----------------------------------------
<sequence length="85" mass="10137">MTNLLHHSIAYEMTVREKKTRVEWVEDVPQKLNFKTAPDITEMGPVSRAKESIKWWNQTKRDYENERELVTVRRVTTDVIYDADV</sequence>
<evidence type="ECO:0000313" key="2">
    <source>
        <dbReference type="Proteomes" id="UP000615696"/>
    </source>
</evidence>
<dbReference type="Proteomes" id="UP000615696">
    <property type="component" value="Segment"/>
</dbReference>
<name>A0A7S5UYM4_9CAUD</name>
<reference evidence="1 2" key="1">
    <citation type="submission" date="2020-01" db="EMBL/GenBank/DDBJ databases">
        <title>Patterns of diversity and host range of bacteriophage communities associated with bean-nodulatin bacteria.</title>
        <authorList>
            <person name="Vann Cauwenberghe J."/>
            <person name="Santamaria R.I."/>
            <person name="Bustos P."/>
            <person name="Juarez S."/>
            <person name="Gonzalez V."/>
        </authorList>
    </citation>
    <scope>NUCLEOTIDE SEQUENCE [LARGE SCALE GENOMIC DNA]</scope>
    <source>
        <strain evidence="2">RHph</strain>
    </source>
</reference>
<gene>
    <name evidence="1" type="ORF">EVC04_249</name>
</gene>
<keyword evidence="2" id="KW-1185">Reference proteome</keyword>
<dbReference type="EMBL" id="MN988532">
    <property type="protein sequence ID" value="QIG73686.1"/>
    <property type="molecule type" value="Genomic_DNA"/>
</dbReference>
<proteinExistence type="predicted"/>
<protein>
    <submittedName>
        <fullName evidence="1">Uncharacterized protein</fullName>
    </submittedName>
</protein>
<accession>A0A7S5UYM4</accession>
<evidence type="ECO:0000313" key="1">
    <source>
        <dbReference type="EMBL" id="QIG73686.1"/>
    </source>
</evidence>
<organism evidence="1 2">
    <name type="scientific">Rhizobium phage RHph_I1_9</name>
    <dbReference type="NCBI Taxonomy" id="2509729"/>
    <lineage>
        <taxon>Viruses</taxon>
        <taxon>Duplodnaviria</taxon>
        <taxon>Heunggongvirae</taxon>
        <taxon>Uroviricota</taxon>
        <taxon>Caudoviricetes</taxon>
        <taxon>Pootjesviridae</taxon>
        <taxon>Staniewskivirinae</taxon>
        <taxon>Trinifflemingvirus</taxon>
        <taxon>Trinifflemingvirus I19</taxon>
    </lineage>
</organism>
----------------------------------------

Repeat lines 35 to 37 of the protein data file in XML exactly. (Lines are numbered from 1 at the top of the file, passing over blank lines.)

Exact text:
<proteinExistence type="predicted"/>
<protein>
    <submittedName>